•· In pro se action seeking disgorgement of retirement funds, denying Plaintiff’s motion to disqualify defense counsel and granting Defendant’s motion to dismiss for lack of subject matter jurisdiction where Plaintiff failed to demonstrate his standing as a beneficiary under ERISA. Feingerts v. Sandra Mills Feingerts, No. 15CV2895NGGJCW, 2016 WL 2744812 (E.D. La. May 10, 2016) (Judge Nicholas G. Garaufis).
•· In pro se action asserting claims of medical malpractice and violations of various federal statutes including ERISA and HIPAA against numerous defendants, affirming district court’s dismissal of the action because Plaintiffs violated a previously entered permanent injunction requiring leave of court before filing a new civil action. Duwell v. Atlanta Med. Ctr., No. 15-14510, __F.App’x__, 2016 WL 2640575 (11th Cir. May 10, 2016) (Before HULL, WILSON and ROSENBAUM, Circuit Judges).
•· Denying motion for reconsideration of court’s decision to dismiss Plaintiff’s Amended Complaint and to deny leave to amend his claim for wrongful termination brought under ERISA Section 510, but reserving decision on Plaintiff’s request for leave to amend his claim for unpaid benefits under ERISA Section 502(a)(1)(B). Abe v. New York Univ., No. 14-CV-9323 (RJS), 2016 WL 2757761 (S.D.N.Y. May 11, 2016) (Judge Richard J. Sullivan).
•· Entering Temporary Restraining Order enjoining and prohibiting Defendants, their agents, servants, employees, attorneys, and all persons acting in concert and participation with them, be enjoined as follows: (1) Defendants are restrained from spending, transferring, or dissipating all or any portion of the proceeds of a $500,000.00 settlement between Defendants and Roger Cone, Defendant in Case No. 08-L-168 in the Circuit Court of Madison Count, Illinois, in connection with a personal injury claim brought by Defendants against Roger Cone; and (2) Defendants are restrained from transferring, dissipating, or in any way disposing of any identifiable or traceable assets that Defendants may have acquired with any of the proceeds of such settlement. Trustees Of The Carpenters’ Health And Welfare Trust Fund Of St. Louis v. Lanny H. Darr, et al., No. 10-CV-0130-SMY-SCW, 2016 WL 2766615 (S.D. Ill. May 13, 2016) (Judge Staci M. Yandle).
•· In lawsuit for long term disability benefits, denying Defendants’ Motion to Transfer the case to the Southern District of New York, where Defendant Standard is an insurance company that conducts business throughout the United States, including in both California and New York, the group policyholder is headquartered in northern California, and designated Santa Clara as “the situs of plan administration,” and where Plaintiff is a resident of New York but chose to file suit in the Northern District of California. Sharma v. Globalfoundries U.S., Inc., No. 5:15-CV-03631-EJD, 2016 WL 2742399 (N.D. Cal. May 11, 2016) (Judge Edward J. Davila).
Welfare Benefit Claims (Other)
•· No abuse of discretion to deny legal defense fund benefits to Peace Officer terminated for off-duty associations where plan provided coverage only for any act or omission within the scope of employment. Plaintiff waived any objection to court’s consideration of Board’s final decision where he knowingly chose to stay the case pending the Fund’s final determination of the Plaintiff’s claim through the Fund’s administrative claims process. Cuevas v. Peace Officers Research Ass’n of California Legal Def. Fund, No. 14-CV-02540-BLF, 2016 WL 2754434 (N.D. Cal. May 12, 2016) (Judge Beth Labson Freeman).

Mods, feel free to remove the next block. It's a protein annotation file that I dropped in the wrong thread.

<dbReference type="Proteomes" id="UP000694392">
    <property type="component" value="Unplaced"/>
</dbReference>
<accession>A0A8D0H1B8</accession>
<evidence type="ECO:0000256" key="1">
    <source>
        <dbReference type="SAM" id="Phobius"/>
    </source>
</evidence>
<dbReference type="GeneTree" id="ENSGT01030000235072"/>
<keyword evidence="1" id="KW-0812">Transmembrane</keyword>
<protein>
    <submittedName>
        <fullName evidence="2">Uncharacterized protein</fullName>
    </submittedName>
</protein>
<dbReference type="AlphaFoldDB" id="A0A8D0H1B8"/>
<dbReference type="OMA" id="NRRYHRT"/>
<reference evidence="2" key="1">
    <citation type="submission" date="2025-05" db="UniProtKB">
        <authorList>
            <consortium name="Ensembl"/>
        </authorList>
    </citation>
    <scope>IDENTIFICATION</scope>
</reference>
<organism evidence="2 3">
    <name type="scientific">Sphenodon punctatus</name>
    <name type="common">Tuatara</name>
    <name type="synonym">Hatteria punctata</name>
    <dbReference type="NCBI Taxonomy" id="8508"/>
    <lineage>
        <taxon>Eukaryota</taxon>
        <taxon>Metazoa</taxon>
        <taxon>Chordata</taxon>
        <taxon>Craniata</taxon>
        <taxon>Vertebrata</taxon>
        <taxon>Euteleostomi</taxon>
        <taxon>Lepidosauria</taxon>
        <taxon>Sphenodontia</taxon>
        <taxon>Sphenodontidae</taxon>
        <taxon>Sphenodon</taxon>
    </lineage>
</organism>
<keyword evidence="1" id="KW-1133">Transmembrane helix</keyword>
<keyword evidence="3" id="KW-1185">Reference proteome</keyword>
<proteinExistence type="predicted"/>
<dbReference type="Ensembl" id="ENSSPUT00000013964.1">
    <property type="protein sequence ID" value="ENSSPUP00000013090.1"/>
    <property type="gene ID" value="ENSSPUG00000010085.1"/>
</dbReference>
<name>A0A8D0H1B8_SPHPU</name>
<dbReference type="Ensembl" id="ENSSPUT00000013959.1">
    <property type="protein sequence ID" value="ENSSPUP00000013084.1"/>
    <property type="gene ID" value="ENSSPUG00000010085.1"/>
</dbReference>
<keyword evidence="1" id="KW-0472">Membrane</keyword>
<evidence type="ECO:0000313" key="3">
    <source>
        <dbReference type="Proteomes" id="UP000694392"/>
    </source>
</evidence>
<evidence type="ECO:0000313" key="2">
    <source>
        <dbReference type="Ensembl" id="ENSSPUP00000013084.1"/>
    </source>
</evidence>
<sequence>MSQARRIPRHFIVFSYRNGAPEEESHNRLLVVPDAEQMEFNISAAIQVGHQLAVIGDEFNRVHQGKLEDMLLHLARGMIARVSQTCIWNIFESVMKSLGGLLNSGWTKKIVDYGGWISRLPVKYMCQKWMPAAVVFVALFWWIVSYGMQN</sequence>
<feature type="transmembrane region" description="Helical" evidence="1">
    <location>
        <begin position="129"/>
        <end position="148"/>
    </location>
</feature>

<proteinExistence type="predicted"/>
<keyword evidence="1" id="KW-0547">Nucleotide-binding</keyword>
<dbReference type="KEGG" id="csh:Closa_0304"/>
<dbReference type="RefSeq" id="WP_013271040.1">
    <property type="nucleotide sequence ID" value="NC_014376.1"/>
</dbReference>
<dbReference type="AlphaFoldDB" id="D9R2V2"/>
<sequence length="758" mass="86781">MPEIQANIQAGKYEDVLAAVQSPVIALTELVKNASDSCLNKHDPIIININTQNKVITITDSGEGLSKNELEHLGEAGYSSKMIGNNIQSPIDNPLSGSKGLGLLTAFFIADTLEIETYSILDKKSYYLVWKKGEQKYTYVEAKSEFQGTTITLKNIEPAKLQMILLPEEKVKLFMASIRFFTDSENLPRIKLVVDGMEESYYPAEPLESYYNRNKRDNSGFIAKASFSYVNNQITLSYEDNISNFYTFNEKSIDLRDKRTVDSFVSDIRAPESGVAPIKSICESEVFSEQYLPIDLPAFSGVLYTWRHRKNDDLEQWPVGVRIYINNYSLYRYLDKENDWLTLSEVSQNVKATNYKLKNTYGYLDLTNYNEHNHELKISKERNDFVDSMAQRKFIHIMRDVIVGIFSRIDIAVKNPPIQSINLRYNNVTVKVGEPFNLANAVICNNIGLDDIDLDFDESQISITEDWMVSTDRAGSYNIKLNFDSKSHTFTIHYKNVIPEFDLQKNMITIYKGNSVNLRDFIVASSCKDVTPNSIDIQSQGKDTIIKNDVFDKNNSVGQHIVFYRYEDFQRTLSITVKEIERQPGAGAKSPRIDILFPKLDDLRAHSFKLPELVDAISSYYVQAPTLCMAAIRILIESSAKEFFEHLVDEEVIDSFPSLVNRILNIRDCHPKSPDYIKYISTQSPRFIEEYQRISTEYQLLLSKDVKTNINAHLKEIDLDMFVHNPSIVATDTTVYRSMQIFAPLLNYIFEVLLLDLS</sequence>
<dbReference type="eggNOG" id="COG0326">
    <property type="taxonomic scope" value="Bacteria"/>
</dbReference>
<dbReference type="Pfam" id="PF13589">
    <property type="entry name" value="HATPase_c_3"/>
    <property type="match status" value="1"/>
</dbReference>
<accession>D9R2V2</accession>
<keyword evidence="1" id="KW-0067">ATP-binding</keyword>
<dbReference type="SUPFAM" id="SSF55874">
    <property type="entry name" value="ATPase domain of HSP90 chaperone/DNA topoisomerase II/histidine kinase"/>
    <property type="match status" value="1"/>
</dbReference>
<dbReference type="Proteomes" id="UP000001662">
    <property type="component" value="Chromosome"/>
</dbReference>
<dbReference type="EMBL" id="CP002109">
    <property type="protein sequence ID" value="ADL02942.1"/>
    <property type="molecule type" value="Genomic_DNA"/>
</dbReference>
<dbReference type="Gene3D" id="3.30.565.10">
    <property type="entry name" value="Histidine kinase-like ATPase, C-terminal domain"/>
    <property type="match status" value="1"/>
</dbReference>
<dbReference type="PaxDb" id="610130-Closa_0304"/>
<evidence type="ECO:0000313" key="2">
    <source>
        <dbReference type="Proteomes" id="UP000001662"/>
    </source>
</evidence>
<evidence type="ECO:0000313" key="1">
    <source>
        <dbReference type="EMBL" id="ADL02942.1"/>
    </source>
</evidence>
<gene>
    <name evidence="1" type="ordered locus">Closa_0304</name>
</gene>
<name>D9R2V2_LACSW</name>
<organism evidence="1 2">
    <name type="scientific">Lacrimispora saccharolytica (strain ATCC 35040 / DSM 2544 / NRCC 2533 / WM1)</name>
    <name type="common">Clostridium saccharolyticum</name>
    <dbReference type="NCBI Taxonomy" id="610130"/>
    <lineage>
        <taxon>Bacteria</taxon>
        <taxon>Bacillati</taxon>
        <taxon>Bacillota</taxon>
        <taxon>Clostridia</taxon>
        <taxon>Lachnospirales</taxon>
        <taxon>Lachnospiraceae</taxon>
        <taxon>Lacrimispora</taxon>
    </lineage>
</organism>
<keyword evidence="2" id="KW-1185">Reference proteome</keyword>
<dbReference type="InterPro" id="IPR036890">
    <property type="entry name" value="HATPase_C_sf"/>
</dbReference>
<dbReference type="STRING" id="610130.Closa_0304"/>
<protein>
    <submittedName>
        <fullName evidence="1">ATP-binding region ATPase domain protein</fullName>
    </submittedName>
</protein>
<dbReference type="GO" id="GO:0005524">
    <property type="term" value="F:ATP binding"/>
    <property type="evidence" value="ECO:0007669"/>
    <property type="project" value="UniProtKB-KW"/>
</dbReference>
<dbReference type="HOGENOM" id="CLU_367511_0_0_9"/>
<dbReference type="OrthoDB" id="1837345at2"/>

Withdrawal Liability & Unpaid Contributions
•· Granting summary judgment in favor of National Retirement Fund and the Fund’s manager in withdrawal liability action against Caesars Entertainment Corporation and Caesars Entertainment Resort Properties, LLC. Nat’l Ret. Fund v. Caesars Entm’t Corp., No. 15CV2048LAKJLC, 2016 WL 2621068 (S.D.N.Y. May 5, 2016) (Judge James L. Cott).
•· Funds are entitled to the sum of $32,773.98 in contributions from Wright together with liquidated damages, costs and attorneys’ fees. Chicago Reg’l Council of Carpenters Pension Fund v. Wright Contstruction & Installation, Inc., No. 11 C 6928, 2016 WL 2755325 (N.D. Ill. May 12, 2016) (Judge Harry D. Leinenweber).
•· Granting Motion for a Creditor’s Bill in Equity and to Pierce the Corporate Veil. Greater St. Louis Construction Laborers Welfare Fund, Et Al., V. Stika Concrete Contracting, Co., Inc., et al., No. 4:14-CV-01406 ERW, 2016 WL 2803229 (E.D. Mo. May 13, 2016) (Judge E. Richard Webber).
* Please note that these are only case summaries of decisions as they are reported and do not constitute legal advice. These summaries are not updated to note any subsequent change in status, including whether a decision is reconsidered or vacated. The cases reported above were handled by other law firms but if you have questions about how the developing law impacts your ERISA benefit claim, the attorneys at Kantor & Kantor LLP may be able to advise you so please contact us. Case summaries authored by Michelle L. Roberts, Partner, Kantor & Kantor LLP, 1050 Marina Village Pkwy., Ste. 105, Alameda, CA 94501; Tel: 510-992-6130.